When it comes to aspirations for the future of downtown Pine Bluff’s Arts District, Jimmy “Catfish” Cunningham and Alderman Rev. Lloyd Holcomb Jr. are like a couple of kids on Christmas morning.
And their excitement is catching.
Asked where the nickname “Catfish” comes from, Cunningham said, smiling, “Because I love it so much. The one most delectable thing on this earth is catfish. Nothing is better or finer. I grew up two blocks from the lake here in Pine Bluff, and fishing was our way of life.”
Cunningham is the founder of a new organization titled the “Delta Rhythm and Bayous Alliance.”
He explained the DRBA and their vision for a tourism triumvirate between Pine Bluff, Greeneville, Mississippi, and Clarksdale, Mississippi.
“We’re a non-profit working to develop a travel corridor to highlight the cultural and geographical distinctions in what has been designated by Arkansas and Mississippi as the ‘Delta Rhythm and Bayous Highway’ along U.S. 65 S. and 82,” he said.
“I’ve written three books regarding Delta Blues, art and the African-American history of this area. I’ve found that the arts are most expansive in three counties across the Delta. They are Coahoma County, where Clarksdale is located, Washington County, where Greeneville is, and our own Jefferson County.
“Coahoma has developed its interpretation and infrastructure with numerous venues such as Ground Zero nightclub and Hobson Plantation, along with various music fests. In a recent poll, Clarksdale was rated in the top 10 music destinations outside of Nashville. With a population equivalent to Pine Bluff, it has managed to develop an incredible tourist magnet. What we want to do is pull together the strength of our similar narratives to empower tourism and cultural development for all three communities. Clarksdale is already well on its way. We want to bring Greeneville and Pine Bluff along as part of the ‘Chitlin Circuit’ legacy to serve as anchors for regional tourism.”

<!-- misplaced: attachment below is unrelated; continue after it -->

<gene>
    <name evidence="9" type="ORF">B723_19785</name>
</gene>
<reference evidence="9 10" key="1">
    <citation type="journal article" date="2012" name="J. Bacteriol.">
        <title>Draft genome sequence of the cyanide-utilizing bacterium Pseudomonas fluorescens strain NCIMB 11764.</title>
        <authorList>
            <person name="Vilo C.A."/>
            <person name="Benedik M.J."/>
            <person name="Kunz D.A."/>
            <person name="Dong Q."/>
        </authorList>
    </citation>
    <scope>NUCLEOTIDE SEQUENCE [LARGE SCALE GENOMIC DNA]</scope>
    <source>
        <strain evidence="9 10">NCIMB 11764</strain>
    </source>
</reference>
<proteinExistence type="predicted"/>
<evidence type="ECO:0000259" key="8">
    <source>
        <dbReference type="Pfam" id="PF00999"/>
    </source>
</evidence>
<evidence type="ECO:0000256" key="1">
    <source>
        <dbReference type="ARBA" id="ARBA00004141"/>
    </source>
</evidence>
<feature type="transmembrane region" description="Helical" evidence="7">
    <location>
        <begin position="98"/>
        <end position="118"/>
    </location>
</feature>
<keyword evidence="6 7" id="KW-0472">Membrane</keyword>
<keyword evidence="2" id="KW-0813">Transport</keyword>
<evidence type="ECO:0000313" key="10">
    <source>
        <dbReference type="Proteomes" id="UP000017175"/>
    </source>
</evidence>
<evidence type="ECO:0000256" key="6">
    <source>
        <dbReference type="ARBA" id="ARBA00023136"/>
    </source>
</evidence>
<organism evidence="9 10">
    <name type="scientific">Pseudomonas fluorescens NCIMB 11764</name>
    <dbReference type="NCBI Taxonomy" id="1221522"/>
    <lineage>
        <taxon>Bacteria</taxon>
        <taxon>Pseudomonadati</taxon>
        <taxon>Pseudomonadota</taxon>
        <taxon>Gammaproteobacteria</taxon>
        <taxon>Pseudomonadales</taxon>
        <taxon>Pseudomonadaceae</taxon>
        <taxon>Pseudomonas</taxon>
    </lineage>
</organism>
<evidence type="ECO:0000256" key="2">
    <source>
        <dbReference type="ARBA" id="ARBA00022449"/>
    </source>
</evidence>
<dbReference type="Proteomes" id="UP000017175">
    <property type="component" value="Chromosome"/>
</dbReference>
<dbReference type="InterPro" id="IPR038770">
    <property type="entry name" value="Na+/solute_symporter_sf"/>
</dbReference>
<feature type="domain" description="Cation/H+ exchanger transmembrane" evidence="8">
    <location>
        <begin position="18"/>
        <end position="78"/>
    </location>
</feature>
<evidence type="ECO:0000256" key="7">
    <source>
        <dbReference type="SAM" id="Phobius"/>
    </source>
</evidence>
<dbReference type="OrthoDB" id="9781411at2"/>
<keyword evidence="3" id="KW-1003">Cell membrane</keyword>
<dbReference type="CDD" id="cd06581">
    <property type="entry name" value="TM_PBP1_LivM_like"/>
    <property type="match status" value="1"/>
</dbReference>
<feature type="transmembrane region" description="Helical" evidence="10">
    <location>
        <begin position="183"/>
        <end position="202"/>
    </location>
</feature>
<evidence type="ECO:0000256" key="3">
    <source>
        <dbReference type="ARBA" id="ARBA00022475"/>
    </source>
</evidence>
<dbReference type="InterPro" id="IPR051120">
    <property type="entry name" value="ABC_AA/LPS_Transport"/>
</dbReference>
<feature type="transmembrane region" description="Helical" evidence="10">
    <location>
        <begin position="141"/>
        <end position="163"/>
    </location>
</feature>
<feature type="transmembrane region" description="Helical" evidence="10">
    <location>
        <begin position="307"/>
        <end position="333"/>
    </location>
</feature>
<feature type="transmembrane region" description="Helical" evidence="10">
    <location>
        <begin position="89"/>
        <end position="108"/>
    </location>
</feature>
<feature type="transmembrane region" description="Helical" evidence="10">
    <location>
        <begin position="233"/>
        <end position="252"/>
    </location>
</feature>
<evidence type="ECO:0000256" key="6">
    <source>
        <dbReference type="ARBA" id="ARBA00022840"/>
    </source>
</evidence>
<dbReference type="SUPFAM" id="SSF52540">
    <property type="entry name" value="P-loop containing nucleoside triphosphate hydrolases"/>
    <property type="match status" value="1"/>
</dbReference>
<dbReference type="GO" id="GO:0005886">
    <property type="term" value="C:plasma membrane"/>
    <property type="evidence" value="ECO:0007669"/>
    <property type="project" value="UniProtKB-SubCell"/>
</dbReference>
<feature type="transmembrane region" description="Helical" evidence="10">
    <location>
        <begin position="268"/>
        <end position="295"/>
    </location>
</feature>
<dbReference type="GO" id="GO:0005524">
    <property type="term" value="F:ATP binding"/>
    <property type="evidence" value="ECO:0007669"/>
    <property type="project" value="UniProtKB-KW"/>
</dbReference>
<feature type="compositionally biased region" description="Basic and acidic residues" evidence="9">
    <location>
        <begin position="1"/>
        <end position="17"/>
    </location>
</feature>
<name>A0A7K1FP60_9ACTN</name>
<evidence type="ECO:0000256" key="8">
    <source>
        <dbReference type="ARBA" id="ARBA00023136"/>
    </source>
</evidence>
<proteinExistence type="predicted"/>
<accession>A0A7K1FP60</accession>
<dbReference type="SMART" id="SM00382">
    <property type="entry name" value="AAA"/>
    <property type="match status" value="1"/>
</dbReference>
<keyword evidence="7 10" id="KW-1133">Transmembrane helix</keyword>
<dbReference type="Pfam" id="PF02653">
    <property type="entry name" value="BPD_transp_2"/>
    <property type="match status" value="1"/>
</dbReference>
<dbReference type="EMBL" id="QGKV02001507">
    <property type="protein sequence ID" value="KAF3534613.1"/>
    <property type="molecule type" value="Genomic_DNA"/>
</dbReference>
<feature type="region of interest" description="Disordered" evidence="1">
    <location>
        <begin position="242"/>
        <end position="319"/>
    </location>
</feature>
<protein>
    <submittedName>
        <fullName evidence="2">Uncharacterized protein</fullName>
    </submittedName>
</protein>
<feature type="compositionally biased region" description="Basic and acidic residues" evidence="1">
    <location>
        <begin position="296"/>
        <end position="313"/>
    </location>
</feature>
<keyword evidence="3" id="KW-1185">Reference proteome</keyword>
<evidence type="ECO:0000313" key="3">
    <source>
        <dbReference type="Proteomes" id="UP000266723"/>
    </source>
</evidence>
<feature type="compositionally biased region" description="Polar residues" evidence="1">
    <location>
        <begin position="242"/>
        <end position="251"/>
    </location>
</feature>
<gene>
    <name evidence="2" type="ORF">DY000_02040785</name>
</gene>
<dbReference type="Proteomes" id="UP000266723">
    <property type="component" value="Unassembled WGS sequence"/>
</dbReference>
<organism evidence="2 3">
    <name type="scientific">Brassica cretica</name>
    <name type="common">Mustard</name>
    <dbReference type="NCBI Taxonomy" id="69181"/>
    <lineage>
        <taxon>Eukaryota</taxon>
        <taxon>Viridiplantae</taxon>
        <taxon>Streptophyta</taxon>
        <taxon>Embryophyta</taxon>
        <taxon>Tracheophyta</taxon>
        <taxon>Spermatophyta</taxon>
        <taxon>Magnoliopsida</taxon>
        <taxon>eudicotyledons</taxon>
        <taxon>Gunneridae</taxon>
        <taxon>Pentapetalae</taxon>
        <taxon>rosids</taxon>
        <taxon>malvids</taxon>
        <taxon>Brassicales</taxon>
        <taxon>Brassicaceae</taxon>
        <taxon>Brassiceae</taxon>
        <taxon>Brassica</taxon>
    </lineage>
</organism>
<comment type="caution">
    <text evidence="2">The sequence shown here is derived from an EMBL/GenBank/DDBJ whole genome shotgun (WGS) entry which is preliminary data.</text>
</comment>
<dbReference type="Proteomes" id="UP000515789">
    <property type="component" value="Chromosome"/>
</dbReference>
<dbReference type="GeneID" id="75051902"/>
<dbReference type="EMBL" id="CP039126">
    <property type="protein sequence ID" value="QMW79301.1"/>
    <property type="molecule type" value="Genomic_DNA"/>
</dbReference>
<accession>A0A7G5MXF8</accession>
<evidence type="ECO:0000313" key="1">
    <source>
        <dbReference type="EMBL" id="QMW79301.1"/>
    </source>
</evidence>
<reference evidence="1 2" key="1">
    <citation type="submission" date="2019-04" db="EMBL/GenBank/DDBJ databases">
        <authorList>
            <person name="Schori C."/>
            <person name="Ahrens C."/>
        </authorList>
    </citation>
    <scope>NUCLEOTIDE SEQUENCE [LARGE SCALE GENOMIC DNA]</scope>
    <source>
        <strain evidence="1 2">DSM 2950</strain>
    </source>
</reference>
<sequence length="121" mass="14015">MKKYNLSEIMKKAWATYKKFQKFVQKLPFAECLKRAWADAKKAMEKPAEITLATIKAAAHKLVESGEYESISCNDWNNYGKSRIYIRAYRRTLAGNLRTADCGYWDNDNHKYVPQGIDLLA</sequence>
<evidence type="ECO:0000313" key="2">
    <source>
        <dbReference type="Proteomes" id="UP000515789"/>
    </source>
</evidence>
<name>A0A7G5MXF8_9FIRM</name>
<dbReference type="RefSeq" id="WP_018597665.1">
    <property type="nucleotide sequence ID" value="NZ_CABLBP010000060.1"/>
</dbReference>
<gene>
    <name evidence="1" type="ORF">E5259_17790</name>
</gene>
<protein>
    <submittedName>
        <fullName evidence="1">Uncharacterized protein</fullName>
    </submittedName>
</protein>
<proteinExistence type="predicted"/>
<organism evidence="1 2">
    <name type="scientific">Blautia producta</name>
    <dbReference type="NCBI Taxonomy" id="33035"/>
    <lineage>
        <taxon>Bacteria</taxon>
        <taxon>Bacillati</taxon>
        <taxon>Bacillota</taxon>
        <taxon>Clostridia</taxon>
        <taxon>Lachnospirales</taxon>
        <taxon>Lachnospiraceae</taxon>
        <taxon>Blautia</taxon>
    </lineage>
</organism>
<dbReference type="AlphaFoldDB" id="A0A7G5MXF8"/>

Referencing his associate, Cunningham further said, “As a Pine Bluff alderman, Brother Holcomb here helped usher through the City Council an initiative to create the Pine Bluff Arts District in the blocks stretching from Second to Fourth (avenues) running north/south and Walnut to Alabama running east/west. Part of the vision for this project includes public exhibits and wall murals, more art and history museums, along with enhancement of our existing museums. We want to shine the light on so much of the under-reported talent from here that holds such power all across every genre of the arts.”
To drive home his point, Cunningham said, “Pine Bluff has all these entertainers and artists, from gospel, blues, country, film and television who got their start here. For instance, the man who brought sound to motion pictures, Freeman Harrison Owens came from Pine Bluff. Uncle Billy Anderson invented the traditional film motif that was recreated in every western movie across the decades. Big Bill Broonsy brought blues music to Britain and set the stage in the 1950’s for the English blues explosion of the 60’s. And Chester Hines was the first African-American mystery writer. They all came from right here.”
With growing enthusiasm, he added, “Miles Davis’ grandfather had a farm on Noble Lake in Jefferson County that Davis came to visit every summer. Miles said his earliest musical influence came from the gospel music he heard wafting out of the dirt road country church at Noble Lake. He based his L.P., ‘Kind of Blue,’ which is the most popular selling Jazz record in history, on music inspired by his Jefferson County experience. We are a cultural Mecca that remains largely unknown to the public.